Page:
Giovanni Strazza's Veiled Virgin is located in the Presentation Convent, Cathedral Square, St. John's, NL.
The Veiled Virgin by Giovanni Strazza, Presentation Convent, Cathedral Square, St. John’s, Newfoundland, Canada

A D Nuttall Shakespeare: The Winter’s Tale
Studies in English Literature No 26
Edward Arnold 1979 (1966)

I studied The Winter’s Tale at school, and while I didn’t then really appreciate it fully it continued to linger for several decades in my subconscious. I’m not entirely sure why: it may be the hint of Sleeping Beauty in the ‘revival’ of a dead Hermione; it may be memories of the famous stage direction Exit pursued by a Bear that stuck in the brainbox, or the notorious ascription of a coastline to landlocked Bohemia that struck me. Whatever it was, this was a play that I felt I ‘ought’ to read again, though I never seemed to get round to it. I even acquired a secondhand copy of Nuttall’s study of The Winter’s Tale though it only ever served as a talisman — I never even got round to reading that either.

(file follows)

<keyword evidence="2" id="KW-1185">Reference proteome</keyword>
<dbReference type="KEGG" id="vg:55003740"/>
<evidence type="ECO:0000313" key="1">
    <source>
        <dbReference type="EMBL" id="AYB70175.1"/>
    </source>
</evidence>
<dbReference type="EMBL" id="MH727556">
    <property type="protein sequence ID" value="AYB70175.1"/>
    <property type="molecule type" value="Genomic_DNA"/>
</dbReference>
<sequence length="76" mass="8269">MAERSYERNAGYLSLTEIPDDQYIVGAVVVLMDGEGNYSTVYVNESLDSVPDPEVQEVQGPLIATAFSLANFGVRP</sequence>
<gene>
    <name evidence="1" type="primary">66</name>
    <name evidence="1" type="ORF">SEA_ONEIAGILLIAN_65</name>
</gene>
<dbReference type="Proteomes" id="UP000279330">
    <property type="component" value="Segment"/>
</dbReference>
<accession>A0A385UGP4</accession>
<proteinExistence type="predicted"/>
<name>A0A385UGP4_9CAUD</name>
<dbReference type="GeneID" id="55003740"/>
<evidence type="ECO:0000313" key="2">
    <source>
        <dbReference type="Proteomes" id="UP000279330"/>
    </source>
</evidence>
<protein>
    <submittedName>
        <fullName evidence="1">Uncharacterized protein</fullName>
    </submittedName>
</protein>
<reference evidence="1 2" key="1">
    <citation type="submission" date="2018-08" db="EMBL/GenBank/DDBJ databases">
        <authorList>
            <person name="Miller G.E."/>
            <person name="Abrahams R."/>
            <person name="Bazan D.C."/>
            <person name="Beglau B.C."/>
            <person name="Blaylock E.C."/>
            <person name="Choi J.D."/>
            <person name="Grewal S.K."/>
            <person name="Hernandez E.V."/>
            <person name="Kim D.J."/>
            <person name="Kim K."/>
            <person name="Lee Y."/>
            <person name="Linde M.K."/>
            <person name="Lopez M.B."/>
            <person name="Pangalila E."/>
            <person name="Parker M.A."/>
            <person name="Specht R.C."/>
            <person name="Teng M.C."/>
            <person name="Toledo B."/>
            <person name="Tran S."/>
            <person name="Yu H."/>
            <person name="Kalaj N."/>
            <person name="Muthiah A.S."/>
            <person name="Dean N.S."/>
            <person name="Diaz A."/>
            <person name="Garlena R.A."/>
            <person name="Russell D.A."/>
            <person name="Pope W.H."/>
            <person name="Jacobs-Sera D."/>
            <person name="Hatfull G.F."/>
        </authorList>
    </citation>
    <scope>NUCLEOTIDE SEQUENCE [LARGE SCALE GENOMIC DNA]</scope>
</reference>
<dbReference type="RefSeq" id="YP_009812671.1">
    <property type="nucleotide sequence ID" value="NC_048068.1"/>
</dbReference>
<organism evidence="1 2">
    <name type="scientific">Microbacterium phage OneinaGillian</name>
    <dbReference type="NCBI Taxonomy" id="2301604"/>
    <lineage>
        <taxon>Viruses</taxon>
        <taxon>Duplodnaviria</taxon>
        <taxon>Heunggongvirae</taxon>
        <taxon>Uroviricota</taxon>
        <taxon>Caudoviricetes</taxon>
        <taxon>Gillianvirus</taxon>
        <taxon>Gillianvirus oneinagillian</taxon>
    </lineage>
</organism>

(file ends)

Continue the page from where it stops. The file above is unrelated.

Shakespeare’s impending quatercentenary finally provided the spur I needed for both. Nuttall’s commentary is split into four sections, an introduction followed first by the scenes set in Sicilia (with jealousy and guilt as the main themes), then those set mostly in Bohemia (‘varieties of innocence’ is the note struck here) and finally a conclusion. He begins with a ringing endorsement of the play:

The Winter’s Tale is the most beautiful play Shakespeare ever wrote. It is a less intelligent play than Hamlet (but not much less intelligent). It is less profound than King Lear (but not much less). It is not (as some readers will have begun to conclude) a pretty play, of ‘merely aesthetic’ appeal. For it is far less elegant than Love’s Labour’s Lost and much more disturbing than A Midsummer Night’s Dream. The beauty of The Winter’s Tale does not so much charm the eye as pierce the viscera. It does not divert the spectator; it turns him inside out.”